Into the melting pot…
With so many
choice components on a single car, you'd expect the whole to be the
extra-ordinary product of the sum of all its parts wouldn't you? And in some
ways, the car didn't disappoint. You certainly couldn't argue with the
performance: the VVC version of the car (you could also buy a supercharged
1.8Mpi version for a small 25bhp performance penalty) provided an astonishing
215 bhp and 185 lb.ft torque, both peaking near 6000rpm. Despite the high rpm
torque peak, the engine is a good deal less peaky that the numbers would
suggest, with meaty stump-pulling torque evident throughout the rev-range. This
muscular performance provided the MGF with a 0-60 time of 5.5 seconds (nearly
2.5 seconds faster than the standard car), a 0-100 of 12.9 seconds and a top
speed that was artificially limited to a staggering 150mph!
The styling? Well, the instrument pack wasn't to everyone's taste, but you didn't need to buy that, and the same applied for the body kit and wheels - but there is no denying that the car looked the part. In the right colour, this was one menacing beast with the near super-car performance that the SP Performance web-site rightly boasted.
On the road the car wasn't bad either - with magazines being broadly approving of the cars manners. Sure the ride was harder than standard - but then what do you expect with huge 17" rims and liquorice-thin rubber wrapped around them? The car provided safe, sure-footed fun - and was a terrific point and squirt machine.
But out and out adulation escaped the Cheetah - and one doesn't have to look too far to find out why. The complete Cheetah package would set you back a cool £29,500 in 1998… and because of the position of the supercharger, there was no air-conditioning. The sticker price set expectations to a level where the Cheetah's humble MGF origins simply could not support. The interior, which served the basic £17,000 roadster so well, looked, well, cheap for a £30,000 motor car. There was a lack of the aforementioned air-conditioning (arguably less of a liability then than it is in today's market), and somehow, the underpinnings appeared somewhat under-engineered (although whether this was the reality is open to debate).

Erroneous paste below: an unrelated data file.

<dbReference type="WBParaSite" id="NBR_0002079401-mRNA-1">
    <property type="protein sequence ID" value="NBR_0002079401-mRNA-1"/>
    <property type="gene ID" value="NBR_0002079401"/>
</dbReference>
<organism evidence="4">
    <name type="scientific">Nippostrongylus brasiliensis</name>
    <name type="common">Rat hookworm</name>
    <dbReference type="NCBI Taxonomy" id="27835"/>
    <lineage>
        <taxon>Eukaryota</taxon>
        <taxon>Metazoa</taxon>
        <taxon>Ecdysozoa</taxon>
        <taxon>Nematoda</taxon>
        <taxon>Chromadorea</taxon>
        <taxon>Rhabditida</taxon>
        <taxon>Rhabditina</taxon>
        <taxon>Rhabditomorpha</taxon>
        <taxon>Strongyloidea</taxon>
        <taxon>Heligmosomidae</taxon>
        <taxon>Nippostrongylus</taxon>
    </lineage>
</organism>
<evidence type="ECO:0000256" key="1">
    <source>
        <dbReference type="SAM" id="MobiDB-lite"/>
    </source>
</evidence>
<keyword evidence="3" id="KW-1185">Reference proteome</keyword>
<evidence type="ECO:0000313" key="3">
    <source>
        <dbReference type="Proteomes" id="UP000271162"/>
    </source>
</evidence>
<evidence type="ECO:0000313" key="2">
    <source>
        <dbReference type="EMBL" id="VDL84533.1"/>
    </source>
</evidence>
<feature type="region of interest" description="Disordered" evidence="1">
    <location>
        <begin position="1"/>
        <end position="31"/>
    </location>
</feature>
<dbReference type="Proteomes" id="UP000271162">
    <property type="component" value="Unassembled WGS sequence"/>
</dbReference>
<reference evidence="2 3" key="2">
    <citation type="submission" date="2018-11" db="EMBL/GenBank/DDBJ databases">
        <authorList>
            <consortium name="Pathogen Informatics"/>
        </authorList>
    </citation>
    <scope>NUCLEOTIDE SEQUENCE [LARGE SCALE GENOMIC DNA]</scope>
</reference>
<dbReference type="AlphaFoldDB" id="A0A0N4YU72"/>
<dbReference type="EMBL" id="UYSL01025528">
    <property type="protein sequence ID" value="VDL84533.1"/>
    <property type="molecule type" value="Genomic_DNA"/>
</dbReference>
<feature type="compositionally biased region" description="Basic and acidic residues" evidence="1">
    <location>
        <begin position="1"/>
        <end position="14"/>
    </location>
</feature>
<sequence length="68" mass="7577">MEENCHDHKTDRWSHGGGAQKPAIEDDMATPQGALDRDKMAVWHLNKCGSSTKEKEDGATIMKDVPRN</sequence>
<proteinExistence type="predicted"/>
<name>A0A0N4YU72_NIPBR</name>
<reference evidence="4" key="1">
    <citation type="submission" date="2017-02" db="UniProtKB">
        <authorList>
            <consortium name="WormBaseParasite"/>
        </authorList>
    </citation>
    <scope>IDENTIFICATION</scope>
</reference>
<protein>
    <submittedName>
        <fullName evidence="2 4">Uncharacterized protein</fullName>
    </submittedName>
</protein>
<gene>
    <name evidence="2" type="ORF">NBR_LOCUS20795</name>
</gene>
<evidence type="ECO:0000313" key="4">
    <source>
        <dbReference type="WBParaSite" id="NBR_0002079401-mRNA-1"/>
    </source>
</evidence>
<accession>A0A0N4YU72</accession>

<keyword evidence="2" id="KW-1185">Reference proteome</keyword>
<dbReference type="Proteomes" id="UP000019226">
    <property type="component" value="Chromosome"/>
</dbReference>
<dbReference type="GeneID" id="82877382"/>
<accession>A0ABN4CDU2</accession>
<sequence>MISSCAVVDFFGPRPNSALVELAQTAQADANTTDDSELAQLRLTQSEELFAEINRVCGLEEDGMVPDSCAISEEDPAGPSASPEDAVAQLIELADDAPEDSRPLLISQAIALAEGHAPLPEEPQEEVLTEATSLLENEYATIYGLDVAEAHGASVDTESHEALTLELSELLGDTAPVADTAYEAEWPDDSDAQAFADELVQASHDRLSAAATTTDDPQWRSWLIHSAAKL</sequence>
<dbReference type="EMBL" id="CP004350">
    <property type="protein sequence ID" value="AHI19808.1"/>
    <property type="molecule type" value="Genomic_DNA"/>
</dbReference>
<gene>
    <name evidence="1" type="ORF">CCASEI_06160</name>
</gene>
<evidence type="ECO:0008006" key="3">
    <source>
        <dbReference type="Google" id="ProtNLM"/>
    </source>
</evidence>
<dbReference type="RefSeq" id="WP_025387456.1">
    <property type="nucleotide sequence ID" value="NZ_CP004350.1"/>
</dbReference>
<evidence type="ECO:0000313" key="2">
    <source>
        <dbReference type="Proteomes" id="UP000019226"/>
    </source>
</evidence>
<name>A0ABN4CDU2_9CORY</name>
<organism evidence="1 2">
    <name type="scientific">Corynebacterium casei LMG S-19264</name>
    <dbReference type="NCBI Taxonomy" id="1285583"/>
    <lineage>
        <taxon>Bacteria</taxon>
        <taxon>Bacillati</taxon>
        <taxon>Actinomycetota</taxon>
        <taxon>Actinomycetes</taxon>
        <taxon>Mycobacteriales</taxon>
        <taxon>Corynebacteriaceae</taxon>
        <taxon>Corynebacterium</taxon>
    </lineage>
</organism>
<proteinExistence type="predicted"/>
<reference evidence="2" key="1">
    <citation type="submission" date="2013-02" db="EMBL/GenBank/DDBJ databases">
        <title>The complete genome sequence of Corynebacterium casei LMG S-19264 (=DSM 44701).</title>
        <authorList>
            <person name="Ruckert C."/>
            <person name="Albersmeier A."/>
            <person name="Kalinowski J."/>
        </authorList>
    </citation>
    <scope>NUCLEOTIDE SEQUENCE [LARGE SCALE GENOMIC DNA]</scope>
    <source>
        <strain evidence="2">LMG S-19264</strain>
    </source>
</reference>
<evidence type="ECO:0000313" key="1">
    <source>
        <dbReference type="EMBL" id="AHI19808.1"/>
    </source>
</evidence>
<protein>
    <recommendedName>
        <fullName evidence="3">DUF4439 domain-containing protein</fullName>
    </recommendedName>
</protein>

The Rocky Road…
So now SP Performance had a very audacious and ambitious product to sell. Unfortunately, unlike the bolt-on items that SP had sold successfully, the Cheetah propelled them into a market that the sales team were perhaps a little unfamiliar with. It is unclear as to exactly how many SP Cheetahs were built in their full body-kitted and Cheetah-badged glory - but rumours were that only five were built to the full specification. Customers who were put off by the styling could purchase the engine modifications alone - and a number more cars were either sold or converted after sale in this way - the Supercharger installation alone costing an eye-watering £5600. And so, for the next two years, SP Performance continued to work hard to sell their unique creation. At the many shows that the company attended, there is no doubt that the car gained considerable attention - but again and again, cost was the primary barrier to greater sales. It seemed that there was a threshold at which MG buyers were prepared to spend for or on the MGF - and £30,000 comfortably exceeded that limit. Perhaps the Cheetah's sales failure may have played a part in spelling the end to MG's own Supercharged MGF - the Supersports, the concept of which was first seen at Geneva 1998 - a car that was also expected to cost in the region of £30,000… Lucky for MG then that SP Performance performed their market research for them.